(Reuters) – Oil prices rose by around 1 percent on Monday amid expectations that top exporter Saudi Arabia will push producer club OPEC as well as perhaps Russia to cut supply toward year-end.
Front-month Brent crude oil futures were at $67.41 per barrel at 0746 GMT, up 65 cents, or 1 percent, from their last close.
U.S. West Texas Intermediate (WTI) crude futures, were up 76 cents, or 1.4 percent, at $57.22 per barrel.
“Oil prices continued to recover…(as) the market will be watching closely for the possible impact of a (supply) cut.” said Sukrit Vijayakar, director of Indian energy consultancy Trifecta.
The Organization of the Petroleum Exporting Countries (OPEC), de facto led by Saudi Arabia, is pushing for the producer group and allies to cut 1 million to 1.4 million barrels per day (bpd) of supply to adjust for a slowdown in demand growth and prevent oversupply.
Russian Energy Minister Alexander Novak said on Monday that Russia, which is not an OPEC member, was planning to sign a partnership agreement with the group, and that details would be discussed at OPEC’s Dec. 6 meeting in Vienna.
Despite Monday’s gains, crude prices remain almost a quarter below their recent peaks in early October, weighed down by surging supply and a slowdown in demand growth.
This comes in part after Washington granted Iran’s major oil customers, mostly in Asia, unexpectedly broad exemptions to sanctions it re-imposed on Tehran in November.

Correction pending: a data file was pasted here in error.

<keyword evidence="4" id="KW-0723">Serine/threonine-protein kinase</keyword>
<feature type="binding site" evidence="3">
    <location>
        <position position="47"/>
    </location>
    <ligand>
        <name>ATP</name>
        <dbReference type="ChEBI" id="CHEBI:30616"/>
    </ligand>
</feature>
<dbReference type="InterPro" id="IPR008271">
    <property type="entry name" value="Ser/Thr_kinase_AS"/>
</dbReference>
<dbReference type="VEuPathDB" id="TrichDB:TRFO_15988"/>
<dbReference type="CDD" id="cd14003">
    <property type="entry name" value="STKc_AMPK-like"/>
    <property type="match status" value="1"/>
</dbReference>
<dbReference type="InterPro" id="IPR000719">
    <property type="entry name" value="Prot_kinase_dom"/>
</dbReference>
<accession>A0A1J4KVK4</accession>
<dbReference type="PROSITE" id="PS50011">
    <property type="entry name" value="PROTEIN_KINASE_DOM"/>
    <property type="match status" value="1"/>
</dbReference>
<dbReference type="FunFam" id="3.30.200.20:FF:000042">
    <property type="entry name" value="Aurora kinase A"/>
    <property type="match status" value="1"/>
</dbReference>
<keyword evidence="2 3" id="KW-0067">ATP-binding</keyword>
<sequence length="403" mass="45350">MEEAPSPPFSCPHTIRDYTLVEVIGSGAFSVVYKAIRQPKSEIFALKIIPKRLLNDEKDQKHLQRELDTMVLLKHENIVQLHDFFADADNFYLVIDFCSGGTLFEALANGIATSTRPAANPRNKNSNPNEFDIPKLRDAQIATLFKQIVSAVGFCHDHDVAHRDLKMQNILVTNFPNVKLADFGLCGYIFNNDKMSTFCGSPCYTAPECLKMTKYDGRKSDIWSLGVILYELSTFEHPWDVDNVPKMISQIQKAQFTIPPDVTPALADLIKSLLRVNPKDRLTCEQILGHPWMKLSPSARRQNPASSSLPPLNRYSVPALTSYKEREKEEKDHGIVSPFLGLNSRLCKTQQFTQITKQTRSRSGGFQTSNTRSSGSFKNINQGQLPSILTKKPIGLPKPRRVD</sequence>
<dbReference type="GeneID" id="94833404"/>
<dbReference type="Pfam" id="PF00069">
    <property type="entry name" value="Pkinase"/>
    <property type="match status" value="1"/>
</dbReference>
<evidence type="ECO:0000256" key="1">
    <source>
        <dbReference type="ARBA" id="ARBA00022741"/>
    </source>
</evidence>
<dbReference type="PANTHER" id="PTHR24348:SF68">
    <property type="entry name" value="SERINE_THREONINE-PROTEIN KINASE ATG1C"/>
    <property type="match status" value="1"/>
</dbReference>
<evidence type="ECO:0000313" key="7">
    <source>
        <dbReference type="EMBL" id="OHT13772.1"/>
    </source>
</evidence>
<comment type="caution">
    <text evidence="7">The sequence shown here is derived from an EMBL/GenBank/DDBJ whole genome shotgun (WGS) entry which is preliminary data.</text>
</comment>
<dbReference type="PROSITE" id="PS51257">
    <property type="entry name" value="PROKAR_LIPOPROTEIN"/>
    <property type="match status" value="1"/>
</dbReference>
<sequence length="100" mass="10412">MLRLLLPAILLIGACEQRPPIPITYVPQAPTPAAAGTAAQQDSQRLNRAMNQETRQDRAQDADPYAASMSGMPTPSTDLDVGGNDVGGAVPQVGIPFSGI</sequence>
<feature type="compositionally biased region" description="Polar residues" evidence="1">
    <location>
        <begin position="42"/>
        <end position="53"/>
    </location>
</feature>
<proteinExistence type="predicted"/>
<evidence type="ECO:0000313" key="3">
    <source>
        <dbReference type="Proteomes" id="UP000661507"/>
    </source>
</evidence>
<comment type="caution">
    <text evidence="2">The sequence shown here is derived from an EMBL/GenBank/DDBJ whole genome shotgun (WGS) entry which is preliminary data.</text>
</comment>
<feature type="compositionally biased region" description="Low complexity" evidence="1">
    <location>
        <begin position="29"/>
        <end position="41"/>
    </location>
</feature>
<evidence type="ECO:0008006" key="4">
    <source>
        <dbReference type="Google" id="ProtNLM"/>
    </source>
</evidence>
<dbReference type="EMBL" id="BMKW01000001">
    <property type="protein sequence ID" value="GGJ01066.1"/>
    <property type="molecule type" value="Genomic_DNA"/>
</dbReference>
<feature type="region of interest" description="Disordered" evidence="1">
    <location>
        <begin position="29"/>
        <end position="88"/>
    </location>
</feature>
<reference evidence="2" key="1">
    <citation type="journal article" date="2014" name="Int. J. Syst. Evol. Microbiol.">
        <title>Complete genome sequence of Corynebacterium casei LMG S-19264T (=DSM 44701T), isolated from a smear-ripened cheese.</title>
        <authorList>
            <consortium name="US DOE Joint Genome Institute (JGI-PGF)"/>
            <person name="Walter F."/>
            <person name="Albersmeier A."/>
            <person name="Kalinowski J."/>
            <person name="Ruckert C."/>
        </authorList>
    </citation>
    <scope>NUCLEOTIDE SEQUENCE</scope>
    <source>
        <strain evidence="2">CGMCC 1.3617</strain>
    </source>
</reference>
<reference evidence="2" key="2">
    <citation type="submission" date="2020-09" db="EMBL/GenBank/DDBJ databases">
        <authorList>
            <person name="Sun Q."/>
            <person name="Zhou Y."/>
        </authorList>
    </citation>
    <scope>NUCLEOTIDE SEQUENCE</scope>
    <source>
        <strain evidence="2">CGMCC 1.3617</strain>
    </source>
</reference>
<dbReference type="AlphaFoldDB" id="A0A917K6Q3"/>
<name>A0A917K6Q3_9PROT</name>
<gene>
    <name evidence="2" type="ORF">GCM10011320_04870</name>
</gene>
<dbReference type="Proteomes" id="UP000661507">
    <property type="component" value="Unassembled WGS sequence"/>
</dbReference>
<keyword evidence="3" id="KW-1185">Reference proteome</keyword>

Japanese refiner Fuji Oil is set to resume Iranian crude purchases after Japan received one of those waivers, industry sources familiar with the matter said.
Japan had ceased all purchases of Iranian oil prior to receiving the waiver in early November.
Despite that, markets remained wary amid deep trade disputes between the world’s two biggest economies, the United States and China, after the pair could not find a solution to their spat at the Asia-Pacific Economic Cooperation (APEC) last weekend.
Hussein Sayed, chief market strategist at futures brokerage FXTM said U.S. comments from APEC “suggest that a deal between President Trump and President Xi is unlikely to see the light when the leaders meet at the G20 Summit later this month”.
Meanwhile, oil production in the United States is surging.
U.S. energy firms added two oil rigs in the week to Nov. 16, bringing the total count to 888, the highest level since March 2015, a weekly report by energy services firm Baker Hughes said on Friday.
The rising drilling activity points to a further increase in U.S. crude oil production, which has already jumped by almost a quarter this year, to a record 11.7 million bpd.
Put off by a surge in supply and the slowdown in demand, financial markets have become increasingly wary of the oil sector, with money managers cutting their bullish wagers on crude futures and options to the lowest level since June 2017, the U.S. Commodity Futures Trading Commission (CFTC) said on Friday.
The speculator group cut its combined futures and options positions on U.S. and Brent crude during the week ended Nov. 13 to the lowest since June 27, 2017.